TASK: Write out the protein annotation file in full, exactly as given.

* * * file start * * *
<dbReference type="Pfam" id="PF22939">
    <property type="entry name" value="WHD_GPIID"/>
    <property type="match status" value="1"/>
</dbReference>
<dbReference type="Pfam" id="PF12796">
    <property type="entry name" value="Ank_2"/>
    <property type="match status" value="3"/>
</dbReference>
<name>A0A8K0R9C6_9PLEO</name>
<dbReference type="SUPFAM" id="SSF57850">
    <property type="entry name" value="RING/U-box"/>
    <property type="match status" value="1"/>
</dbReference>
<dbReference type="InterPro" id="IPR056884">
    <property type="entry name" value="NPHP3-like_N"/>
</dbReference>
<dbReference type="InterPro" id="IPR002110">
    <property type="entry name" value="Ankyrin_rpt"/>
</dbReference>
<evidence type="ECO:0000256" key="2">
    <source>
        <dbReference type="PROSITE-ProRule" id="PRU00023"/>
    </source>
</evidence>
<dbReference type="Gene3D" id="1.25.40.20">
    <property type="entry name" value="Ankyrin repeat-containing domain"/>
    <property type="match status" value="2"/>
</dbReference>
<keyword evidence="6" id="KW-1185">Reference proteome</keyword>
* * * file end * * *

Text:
<dbReference type="Pfam" id="PF22939">
    <property type="entry name" value="WHD_GPIID"/>
    <property type="match status" value="1"/>
</dbReference>
<dbReference type="Pfam" id="PF12796">
    <property type="entry name" value="Ank_2"/>
    <property type="match status" value="3"/>
</dbReference>
<name>A0A8K0R9C6_9PLEO</name>
<dbReference type="SUPFAM" id="SSF57850">
    <property type="entry name" value="RING/U-box"/>
    <property type="match status" value="1"/>
</dbReference>
<dbReference type="InterPro" id="IPR056884">
    <property type="entry name" value="NPHP3-like_N"/>
</dbReference>
<dbReference type="InterPro" id="IPR002110">
    <property type="entry name" value="Ankyrin_rpt"/>
</dbReference>
<evidence type="ECO:0000256" key="2">
    <source>
        <dbReference type="PROSITE-ProRule" id="PRU00023"/>
    </source>
</evidence>
<dbReference type="Gene3D" id="1.25.40.20">
    <property type="entry name" value="Ankyrin repeat-containing domain"/>
    <property type="match status" value="2"/>
</dbReference>
<keyword evidence="6" id="KW-1185">Reference proteome</keyword>